Having "served on a bunch of search committees," Odyssey at Pondering Blather says that more often than not, "standing out in a crowd" of faculty position applicants "comes down to quirks," such as colloquialisms and typeface. But, he says, applicants can distinguish themselves from others by thoroughly researching their prospective institution, crafting an intuitive, easy-to-follow CV and a comprehensive — yet concise — research plan and teaching statement, and having "the important stuff up front." A strategic cover letter — customized to the department's description of its desired candidate — is essential, Odyssey says, as "if it doesn't impress the search committee, there's a reasonable chance they won't bother looking at the rest of your packet." Because it's likely that search committee members must sift through hundreds of them, Odyssey stresses that applicants should "design your CV for an exhausted, overworked PI with poor eyesight, a pile of 500 applications to read, and potentially one too many bourbons." To that end, it's best to have your document reviewed and critiqued by others, such by a mentor or other faculty. As for the research plan, Odyssey suggests that more than five pages' worth is probably "way too long." Scope is important, too: "If your entire research plan can be covered by a single grant, you're thinking way too small," he says, although applicants should "be careful ... to make sure you're not proposing to use multi-million dollar fancy equipment not available where you are applying, unless you can justify this." Teaching statements can bolster one's application "even at research-intensive institutions," Odyssey says. Here, he says, it's hard to go wrong — applicants must simply outline their teaching experience and approach in two pages or less, without "under any circumstances, [saying] what you don't want to teach."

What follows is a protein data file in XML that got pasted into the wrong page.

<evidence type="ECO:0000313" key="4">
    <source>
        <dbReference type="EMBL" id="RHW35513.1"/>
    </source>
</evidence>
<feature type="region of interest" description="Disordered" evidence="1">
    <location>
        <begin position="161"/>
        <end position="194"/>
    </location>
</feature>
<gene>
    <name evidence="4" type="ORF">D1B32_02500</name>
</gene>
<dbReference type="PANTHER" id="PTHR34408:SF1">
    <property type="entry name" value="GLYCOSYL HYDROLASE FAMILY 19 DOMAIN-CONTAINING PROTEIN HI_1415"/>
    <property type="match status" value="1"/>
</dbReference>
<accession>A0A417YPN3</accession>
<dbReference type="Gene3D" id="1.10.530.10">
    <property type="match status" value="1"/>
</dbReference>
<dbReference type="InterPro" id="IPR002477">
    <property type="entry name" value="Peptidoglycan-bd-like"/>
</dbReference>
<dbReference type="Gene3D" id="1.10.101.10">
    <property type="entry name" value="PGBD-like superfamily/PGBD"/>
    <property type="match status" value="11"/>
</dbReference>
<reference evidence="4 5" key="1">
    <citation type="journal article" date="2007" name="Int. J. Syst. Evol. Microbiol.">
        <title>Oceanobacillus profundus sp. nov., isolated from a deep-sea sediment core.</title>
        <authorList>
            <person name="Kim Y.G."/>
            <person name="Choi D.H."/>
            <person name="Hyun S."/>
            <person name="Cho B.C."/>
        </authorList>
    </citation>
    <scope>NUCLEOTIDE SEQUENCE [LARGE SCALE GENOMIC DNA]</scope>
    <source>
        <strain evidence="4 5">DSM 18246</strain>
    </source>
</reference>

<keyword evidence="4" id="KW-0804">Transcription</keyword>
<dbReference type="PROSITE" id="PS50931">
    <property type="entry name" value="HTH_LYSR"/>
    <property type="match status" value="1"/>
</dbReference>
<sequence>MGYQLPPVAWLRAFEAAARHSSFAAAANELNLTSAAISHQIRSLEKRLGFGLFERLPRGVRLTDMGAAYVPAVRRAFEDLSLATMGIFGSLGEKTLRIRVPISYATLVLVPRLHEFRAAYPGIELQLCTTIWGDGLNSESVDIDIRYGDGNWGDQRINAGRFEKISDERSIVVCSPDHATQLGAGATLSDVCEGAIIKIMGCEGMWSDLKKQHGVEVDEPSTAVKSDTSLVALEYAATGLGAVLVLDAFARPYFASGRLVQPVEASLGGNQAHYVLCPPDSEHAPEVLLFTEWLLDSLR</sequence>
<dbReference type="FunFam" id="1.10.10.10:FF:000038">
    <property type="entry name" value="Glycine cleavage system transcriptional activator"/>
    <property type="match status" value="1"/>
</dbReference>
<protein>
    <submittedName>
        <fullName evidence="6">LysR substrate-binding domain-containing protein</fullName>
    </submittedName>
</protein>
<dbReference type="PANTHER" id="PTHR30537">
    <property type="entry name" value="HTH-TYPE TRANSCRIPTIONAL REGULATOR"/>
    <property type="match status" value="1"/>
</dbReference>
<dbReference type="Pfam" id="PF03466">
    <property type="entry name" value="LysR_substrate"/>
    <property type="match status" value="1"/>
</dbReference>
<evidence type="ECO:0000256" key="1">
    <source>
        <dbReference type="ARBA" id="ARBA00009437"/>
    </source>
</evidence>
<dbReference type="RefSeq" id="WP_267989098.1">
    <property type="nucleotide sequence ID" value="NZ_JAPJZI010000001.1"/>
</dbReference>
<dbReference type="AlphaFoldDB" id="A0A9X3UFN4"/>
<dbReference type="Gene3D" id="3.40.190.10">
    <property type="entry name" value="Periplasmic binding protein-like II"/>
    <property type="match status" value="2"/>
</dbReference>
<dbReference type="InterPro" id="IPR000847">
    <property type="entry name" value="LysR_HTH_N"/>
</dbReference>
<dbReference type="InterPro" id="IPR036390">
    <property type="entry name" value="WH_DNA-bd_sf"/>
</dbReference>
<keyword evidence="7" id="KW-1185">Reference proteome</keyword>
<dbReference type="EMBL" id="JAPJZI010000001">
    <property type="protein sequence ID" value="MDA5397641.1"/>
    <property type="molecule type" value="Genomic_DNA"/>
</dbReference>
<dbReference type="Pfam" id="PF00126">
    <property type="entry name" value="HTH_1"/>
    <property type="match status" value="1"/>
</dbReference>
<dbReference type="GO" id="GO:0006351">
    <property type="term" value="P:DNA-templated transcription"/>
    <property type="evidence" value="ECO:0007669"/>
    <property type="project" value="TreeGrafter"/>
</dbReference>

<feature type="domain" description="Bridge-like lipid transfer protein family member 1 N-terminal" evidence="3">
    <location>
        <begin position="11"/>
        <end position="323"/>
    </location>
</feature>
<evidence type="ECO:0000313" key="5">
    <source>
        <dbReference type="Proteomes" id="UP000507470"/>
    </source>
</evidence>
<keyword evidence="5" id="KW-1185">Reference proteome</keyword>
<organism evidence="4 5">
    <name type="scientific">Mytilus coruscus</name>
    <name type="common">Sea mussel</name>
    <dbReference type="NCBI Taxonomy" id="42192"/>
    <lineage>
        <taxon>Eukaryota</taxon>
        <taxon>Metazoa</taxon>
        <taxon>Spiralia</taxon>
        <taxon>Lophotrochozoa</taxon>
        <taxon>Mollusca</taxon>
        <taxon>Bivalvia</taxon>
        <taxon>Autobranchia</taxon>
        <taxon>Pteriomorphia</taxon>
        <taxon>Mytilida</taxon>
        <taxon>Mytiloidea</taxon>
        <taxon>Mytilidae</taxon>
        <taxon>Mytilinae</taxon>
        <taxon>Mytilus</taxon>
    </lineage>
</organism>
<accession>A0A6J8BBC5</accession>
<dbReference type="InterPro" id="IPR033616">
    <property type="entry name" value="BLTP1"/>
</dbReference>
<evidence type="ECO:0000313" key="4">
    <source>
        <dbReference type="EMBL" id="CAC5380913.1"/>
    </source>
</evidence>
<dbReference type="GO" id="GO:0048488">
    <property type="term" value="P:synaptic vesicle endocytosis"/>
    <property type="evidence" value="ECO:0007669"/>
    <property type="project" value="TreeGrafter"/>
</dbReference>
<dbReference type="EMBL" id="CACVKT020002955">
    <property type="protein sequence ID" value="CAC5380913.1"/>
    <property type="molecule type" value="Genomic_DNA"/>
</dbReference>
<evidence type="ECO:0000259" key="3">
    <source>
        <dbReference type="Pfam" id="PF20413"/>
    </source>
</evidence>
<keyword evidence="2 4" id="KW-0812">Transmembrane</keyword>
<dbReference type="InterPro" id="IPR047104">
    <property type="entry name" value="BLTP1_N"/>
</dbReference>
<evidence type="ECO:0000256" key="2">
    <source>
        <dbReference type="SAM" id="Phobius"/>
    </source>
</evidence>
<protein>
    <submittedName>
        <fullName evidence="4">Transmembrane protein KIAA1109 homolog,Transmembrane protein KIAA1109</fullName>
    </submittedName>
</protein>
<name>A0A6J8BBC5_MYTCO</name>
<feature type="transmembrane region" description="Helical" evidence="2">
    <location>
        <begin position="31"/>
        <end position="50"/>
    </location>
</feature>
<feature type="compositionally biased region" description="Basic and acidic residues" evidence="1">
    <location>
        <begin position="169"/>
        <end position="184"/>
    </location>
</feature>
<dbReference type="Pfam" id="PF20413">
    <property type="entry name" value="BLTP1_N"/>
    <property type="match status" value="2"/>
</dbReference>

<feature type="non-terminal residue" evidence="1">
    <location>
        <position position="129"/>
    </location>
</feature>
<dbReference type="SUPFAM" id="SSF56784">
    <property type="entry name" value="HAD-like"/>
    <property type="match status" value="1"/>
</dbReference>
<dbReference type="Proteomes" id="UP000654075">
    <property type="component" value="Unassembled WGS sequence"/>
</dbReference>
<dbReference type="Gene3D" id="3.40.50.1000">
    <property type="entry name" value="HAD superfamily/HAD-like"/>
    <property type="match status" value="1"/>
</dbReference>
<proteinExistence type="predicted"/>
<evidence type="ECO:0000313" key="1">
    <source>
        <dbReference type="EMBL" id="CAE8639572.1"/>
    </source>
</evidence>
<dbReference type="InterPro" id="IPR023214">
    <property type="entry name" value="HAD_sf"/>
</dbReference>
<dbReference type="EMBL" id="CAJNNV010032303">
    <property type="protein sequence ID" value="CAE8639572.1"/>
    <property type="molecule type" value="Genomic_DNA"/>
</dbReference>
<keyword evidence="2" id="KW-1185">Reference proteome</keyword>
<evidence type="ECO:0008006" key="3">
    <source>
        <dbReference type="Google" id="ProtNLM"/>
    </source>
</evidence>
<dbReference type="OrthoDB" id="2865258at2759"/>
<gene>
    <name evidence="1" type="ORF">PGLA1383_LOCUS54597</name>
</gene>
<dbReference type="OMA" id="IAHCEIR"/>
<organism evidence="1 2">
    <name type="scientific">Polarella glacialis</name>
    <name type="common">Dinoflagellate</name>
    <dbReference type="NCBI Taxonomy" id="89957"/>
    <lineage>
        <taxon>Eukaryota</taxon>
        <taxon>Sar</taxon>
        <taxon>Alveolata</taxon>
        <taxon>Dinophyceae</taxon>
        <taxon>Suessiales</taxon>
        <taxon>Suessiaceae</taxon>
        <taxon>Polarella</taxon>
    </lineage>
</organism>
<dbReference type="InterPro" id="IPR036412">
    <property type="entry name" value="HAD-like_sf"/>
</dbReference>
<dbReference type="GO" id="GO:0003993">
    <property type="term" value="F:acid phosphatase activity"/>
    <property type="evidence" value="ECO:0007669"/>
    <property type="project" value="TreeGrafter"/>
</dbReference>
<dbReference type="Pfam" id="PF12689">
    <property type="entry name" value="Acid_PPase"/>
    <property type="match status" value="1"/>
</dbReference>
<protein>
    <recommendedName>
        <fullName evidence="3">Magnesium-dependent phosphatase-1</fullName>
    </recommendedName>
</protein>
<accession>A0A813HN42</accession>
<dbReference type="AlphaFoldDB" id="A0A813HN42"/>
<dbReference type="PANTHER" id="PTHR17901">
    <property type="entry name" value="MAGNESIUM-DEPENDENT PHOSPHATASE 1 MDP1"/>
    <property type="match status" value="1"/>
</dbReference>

In a comment to this post, Dr. Zeek says she is "scared ... about the whole thing — not just the application and interviews, but the also the fact that someone may think I can actually run a lab." In his reply, Odyssey says that confidence is key. A lack of it, he says, "will come through in your cover letter and research plans."